Mollison HPR – Designing Your Self Build Heating System
Something that can often be overlooked during the early stages of a Self Build, is thorough plumbing and heating design. Efficiency is key when it comes to heating systems – and there’s a fine line between getting it right, and paying more than you should be for your energy bills. To help you in choosing the most optimal heating system solution for your Self Build, we interviewed the expert Scott Mollison from Mollison HPR.
Mollison HPR (Heating, Plumbing, Renewables) is a small company based in Dundee offering specialised and bespoke solutions for projects within the Plumbing, Heating and Renewables field. This includes designing, tailoring and installing heating systems which may use a variety of different heat methods, some of which include Gas, Heat Pumps, Solar and Biomass.
FOR COMPLETE BEGINNERS TO SELF BUILDING, WHAT EXACTLY IS A HEATING SYSTEM, AND WHAT STAGE OF A SELF BUILD PROJECT SHOULD ITS DESIGN BE CONSIDERED?
A Heating System is the method by which we keep our homes from getting cold and keep our water hot, particularly during the winter months. The way in which we do this can vary incredibly and the system installed generally depends on what is effective, efficient and economical for the property.
For a Self Build project, the heating system design should be one the first things to have done once the Architect has completed and issued the technical drawings. This allows the system and heat losses to be specified early and also highlights any special requirements, for example, required groundworks for a Geothermal Heat Pump or floor layouts for Underfloor Heating.
THERE ARE A NUMBER OF HEATING SYSTEMS AVAILABLE; ARE THERE PARTICULAR TYPES YOU WOULD RECOMMEND FOR CERTAIN PROJECTS? ARE THERE NOTABLE DIFFERENCES BETWEEN EACH KIND?
Heating system design and the type of heating system (or systems) to be used is generally dependent on the Fabric and Ventilation Heat Loss of the property and the availability of certain resources that allows the integration of specific heat sources. Its capability can also be determined by the desires of the end user.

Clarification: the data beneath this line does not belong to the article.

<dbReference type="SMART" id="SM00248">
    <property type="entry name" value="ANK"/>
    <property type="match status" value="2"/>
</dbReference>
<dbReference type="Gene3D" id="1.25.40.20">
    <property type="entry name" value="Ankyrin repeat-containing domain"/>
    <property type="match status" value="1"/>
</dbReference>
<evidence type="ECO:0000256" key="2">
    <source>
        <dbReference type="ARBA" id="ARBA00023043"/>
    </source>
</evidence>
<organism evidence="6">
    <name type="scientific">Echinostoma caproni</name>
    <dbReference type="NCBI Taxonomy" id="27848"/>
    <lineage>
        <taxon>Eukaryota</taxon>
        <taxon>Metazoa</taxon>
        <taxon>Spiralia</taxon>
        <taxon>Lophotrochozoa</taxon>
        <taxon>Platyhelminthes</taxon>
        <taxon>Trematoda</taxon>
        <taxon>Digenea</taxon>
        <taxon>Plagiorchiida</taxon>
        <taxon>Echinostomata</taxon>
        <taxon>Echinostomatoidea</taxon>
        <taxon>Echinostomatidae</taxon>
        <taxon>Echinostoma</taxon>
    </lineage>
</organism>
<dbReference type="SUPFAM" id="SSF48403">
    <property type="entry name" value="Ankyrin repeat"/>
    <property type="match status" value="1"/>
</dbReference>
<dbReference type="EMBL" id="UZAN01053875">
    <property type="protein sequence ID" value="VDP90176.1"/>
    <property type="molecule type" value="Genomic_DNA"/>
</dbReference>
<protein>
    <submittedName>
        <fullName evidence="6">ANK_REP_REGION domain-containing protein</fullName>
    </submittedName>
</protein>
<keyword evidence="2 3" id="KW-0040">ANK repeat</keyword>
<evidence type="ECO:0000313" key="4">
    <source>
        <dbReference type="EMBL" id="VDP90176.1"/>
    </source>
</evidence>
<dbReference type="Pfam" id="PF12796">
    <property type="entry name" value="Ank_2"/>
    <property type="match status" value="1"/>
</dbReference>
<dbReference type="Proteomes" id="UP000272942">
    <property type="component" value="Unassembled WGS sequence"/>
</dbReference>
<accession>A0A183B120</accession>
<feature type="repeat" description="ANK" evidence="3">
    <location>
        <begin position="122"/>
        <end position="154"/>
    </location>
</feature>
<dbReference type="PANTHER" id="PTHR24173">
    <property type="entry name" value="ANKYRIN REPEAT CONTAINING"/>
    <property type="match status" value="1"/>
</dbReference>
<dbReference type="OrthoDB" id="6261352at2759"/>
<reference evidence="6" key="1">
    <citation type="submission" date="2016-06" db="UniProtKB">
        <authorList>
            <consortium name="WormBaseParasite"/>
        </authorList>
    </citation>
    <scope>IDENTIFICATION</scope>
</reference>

SELF-BUILD PROJECTS GENERALLY LEND THEMSELVES TO A HEATING SYSTEM WHICH IS MORE BESPOKE IN DESIGN AND MORE OFTEN USING THE LATEST MOST EFFICIENT METHODS SUCH AS UNDERFLOOR HEATING.
It is generally found that as modern new build property, particularly self-build, is designed using the latest and most effective heat retention methods, in particular to the high levels of insulation, that the heat loss of the property is very low compared to a similar sized property built in say 1960. This has the result that the home requires a lot less in the way of heating and in some cases the home can be considered as passive (requiring very little or even nothing at all in the way of a direct heating system).
We generally find that with this high heat retaining, self-build style of property that a low carbon, low temperature and low running cost heating system is what is required. This can range from using a highly efficient low temperature Ground (depending on ground area availability) or Air Source Heat Pump to a condensing Gas Combined Heat and Power Boiler that uses certain controls to limit the output temperature from the appliance and thus reducing the volume of gas consumed.